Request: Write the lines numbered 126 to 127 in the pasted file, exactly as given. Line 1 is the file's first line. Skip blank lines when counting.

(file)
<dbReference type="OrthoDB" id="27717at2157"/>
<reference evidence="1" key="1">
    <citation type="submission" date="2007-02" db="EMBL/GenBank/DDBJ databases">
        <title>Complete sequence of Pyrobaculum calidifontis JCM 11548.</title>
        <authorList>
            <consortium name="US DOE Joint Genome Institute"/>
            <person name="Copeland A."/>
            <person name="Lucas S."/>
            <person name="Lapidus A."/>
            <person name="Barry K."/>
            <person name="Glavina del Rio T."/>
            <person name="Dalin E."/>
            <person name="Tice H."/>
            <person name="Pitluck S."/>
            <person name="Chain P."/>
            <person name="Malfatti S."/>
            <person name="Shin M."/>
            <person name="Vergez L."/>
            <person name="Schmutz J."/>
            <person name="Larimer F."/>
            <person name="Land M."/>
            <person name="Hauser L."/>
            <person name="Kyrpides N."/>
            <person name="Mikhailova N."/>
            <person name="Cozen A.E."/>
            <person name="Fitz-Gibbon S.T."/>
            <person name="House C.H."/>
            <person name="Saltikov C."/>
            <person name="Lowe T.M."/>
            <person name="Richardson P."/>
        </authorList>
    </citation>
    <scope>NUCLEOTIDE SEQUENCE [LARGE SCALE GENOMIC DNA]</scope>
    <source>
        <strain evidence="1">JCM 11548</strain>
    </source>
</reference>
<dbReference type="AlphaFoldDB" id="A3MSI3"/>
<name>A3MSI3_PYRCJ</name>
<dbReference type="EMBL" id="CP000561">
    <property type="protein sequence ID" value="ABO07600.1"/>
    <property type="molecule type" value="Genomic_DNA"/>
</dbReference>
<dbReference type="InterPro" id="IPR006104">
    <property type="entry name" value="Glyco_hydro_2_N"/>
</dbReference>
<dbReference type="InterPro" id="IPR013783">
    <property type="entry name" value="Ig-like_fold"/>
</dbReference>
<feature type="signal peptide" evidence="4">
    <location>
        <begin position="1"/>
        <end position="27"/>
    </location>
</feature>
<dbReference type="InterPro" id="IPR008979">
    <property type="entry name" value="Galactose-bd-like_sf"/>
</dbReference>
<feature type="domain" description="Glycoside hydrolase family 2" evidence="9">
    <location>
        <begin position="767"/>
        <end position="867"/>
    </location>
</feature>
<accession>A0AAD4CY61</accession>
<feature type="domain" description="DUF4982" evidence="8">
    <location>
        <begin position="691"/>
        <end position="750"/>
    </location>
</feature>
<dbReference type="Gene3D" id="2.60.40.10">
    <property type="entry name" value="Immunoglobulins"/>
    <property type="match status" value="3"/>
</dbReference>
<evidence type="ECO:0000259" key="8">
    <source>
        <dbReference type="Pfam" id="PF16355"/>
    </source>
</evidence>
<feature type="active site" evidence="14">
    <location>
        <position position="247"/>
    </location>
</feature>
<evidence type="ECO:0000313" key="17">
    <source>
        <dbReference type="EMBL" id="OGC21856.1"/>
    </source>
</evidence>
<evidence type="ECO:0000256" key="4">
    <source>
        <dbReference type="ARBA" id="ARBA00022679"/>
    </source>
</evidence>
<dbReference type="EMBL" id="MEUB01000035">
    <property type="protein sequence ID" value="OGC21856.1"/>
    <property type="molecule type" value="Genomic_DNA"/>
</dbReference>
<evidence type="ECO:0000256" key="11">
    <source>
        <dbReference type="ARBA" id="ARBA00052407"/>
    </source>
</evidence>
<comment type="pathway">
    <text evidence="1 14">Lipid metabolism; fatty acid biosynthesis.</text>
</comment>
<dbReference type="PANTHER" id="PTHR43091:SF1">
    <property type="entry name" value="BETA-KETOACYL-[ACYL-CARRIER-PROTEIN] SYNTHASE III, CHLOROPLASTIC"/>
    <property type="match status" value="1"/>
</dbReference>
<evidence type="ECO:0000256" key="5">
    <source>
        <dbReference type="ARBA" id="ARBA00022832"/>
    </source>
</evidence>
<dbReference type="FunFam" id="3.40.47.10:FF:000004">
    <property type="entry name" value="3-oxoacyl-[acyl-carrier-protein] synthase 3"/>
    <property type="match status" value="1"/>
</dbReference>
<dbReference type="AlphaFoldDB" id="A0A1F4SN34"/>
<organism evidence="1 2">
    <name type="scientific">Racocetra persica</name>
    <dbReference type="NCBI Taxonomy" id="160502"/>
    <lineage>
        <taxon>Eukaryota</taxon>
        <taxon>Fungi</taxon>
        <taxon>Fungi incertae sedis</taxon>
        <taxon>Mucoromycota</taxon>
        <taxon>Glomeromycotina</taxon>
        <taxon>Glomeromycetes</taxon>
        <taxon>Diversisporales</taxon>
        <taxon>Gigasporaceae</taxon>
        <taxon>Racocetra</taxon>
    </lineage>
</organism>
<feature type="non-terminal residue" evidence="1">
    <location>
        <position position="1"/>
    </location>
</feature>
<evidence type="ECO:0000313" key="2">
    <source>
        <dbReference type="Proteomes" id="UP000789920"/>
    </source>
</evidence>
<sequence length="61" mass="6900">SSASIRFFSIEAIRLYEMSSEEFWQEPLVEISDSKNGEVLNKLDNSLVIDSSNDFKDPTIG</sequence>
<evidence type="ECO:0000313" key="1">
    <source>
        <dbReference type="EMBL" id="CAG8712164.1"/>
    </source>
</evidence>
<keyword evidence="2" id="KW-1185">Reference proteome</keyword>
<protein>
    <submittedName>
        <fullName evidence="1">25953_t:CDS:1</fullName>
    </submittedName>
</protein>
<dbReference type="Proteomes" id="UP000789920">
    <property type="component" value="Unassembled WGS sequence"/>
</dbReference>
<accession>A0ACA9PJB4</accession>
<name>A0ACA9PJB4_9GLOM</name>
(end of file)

        <taxon>Eukaryota</taxon>
        <taxon>Fungi</taxon>